Impressive made-from-recycled trellis lives at the Winston Smoyer Memorial Community Garden, Alhambra CA.

Garden Art Herb Spiral Woven Border
Woven Spiral Herb Garden. Sometimes the garden is the art!

Garden Art Pergola Boston Community Garden
Clever, useful, traditional. This pergola at a large community garden in Boston was designed as a central meeting and activity space. Half of the roof is shingled for total sun and rain protection. The other half is in a traditional pergola style using purlins to provide 50% to 70% shade. Perfect for a couple of solar panels....

Garden Art Raggedy Ann Scarecrow Colony Farms
Raggedy Ann scarecrow made at Colony Farms saves the day! Posted by Master Gardener Laura Thomas, Dandelion Wrangler, Port Coquitlam BC

The Lights are ON! See what you can get into! :) Have fun!

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Upcoming Garden Events!

Walk or bike to 2015 events as possible! Heal the land, heal yourself.

Feb 17, Little Garden Club, From Your Own Garden! If you are a member of the Little Garden Club, or can come as a guest, come to see my lovely Garden Crafts presentation, a garden is more than the food you eat. Natural History Museum, 2 PM

Feb 28 brings the Master Gardeners' presentation Year Round Edibles! 2 to 4 PM Onsite at Mesa Harmony Permaculture Garden. Planting times, seasonal garden practices, and food storage! 4 Speakers presenting, I will be first! This will be a super useful gathering! Bring your notepad, digital recorder, best garden friends! Enjoy a tour of the Garden afterwards!

Saturday April 25 Santa Barbara Food & Farm Adventures! I will lead the Pilgrim Terrace Tour! 10 AM Bike Tour to Community Gardens; No Biker left behind! The Terrace will be first, then up they go to Trinity Garden! Enjoy seeing these very different gardens.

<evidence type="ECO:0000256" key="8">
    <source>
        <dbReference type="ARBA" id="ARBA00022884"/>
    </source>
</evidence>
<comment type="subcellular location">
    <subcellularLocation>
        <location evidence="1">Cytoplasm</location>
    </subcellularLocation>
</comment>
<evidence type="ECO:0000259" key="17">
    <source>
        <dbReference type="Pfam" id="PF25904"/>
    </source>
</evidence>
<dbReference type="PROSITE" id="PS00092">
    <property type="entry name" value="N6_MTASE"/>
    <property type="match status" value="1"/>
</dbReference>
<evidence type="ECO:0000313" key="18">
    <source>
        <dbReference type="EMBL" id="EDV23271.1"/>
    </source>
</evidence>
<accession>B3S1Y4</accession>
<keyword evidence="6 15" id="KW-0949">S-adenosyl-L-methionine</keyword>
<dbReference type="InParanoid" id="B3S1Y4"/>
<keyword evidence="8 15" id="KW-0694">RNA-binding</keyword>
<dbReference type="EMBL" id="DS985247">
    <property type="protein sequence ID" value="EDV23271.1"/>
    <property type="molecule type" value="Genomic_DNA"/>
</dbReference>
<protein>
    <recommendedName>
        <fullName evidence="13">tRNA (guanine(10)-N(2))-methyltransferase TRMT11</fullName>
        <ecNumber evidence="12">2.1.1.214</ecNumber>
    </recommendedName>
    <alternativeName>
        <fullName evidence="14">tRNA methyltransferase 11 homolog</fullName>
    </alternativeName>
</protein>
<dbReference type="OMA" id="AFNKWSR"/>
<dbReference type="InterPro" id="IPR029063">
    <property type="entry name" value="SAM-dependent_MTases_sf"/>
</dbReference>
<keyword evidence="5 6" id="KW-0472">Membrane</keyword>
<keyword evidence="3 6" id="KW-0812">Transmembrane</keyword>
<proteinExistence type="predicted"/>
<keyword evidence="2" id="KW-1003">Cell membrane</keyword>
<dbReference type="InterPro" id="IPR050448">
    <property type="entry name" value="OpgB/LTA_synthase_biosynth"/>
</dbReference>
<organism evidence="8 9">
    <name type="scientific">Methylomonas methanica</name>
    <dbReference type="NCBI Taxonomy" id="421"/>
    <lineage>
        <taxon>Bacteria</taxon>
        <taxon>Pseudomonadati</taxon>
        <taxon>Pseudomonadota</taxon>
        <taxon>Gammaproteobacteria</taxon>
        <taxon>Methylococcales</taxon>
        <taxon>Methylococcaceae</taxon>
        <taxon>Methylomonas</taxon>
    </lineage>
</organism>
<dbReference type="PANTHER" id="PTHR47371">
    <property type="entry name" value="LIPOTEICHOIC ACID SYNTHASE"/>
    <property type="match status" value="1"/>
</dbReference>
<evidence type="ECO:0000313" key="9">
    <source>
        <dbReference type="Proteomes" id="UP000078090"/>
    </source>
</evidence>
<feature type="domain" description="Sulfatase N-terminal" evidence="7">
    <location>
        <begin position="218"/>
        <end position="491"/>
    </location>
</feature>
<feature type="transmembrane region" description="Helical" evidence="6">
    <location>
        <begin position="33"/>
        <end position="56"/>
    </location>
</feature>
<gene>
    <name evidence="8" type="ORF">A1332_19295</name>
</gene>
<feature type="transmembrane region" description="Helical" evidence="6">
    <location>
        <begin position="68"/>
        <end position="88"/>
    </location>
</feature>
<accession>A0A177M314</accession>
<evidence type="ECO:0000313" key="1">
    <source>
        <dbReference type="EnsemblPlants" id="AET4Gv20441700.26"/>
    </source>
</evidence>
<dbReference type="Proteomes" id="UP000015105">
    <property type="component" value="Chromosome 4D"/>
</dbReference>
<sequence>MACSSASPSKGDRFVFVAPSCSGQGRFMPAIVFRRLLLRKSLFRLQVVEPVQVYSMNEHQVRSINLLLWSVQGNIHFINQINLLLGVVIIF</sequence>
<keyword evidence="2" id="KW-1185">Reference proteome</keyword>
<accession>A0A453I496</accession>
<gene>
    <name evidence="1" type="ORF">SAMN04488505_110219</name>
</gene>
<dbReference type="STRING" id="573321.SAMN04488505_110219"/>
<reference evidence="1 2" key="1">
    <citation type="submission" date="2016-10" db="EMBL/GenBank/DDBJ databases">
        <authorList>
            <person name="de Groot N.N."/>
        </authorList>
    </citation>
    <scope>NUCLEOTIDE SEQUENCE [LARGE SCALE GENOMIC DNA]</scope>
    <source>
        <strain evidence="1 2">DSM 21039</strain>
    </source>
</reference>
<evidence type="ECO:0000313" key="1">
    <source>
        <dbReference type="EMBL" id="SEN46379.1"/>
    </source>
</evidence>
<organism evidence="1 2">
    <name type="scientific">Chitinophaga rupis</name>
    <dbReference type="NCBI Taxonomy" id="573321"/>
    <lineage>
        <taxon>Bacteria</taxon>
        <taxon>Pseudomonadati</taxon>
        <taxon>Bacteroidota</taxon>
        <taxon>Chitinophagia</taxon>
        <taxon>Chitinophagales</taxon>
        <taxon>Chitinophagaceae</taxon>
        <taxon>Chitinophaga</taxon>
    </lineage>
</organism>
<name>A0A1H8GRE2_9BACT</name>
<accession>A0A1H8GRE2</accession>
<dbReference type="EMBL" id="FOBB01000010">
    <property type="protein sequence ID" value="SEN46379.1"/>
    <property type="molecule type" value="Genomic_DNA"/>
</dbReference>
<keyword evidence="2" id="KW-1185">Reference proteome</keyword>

What will you be doing on Earth Day April 22?

Santa Barbara's Earth Day Festival

April 18 & 19 Alameda Park, Santa Barbara CA 

Exhibitor Registration opens February 3! Attendance is about 40,000!

Earth Day 2015 Giving Back Billion Trees

Permaculture Course Quail Springs Cuyama

Bringing beauty back to the land!

May 30 to June 15 Quail Springs’ Permaculture Design Course for International Development and Social Entrepreneurship! 

Plan ahead now for these amazing two weeks! It brings a roster of exceptional presenters and instructors from the USA and the world, with Warren Brush as our lead instructor and facilitator. It's not in a classroom, but on location with people who live the principles!  See all about it and contact info!    Quail Springs


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Leave a wild place, untouched, in your garden! It’s the place the faeries and elves, the little people can hang out. When you are down on your hands and knees, they will whisper what to do. All of a sudden an idea pops in your mind….

Winter beauty and super nutrition to you!


In the garden of thy heart, plant naught but the rose of love. – Baha’U’Uah
"Earth turns to Gold in the hands of the Wise" Rumi

Garden Design, Tall to North, Short at South
Plant tall to the North, short to the South. View the Plan!

Cerena Childress, Plot 46
elist holder Pilgrim Terrace Community Garden

Green Bean Connection BLOG! 
January GBC Newsletter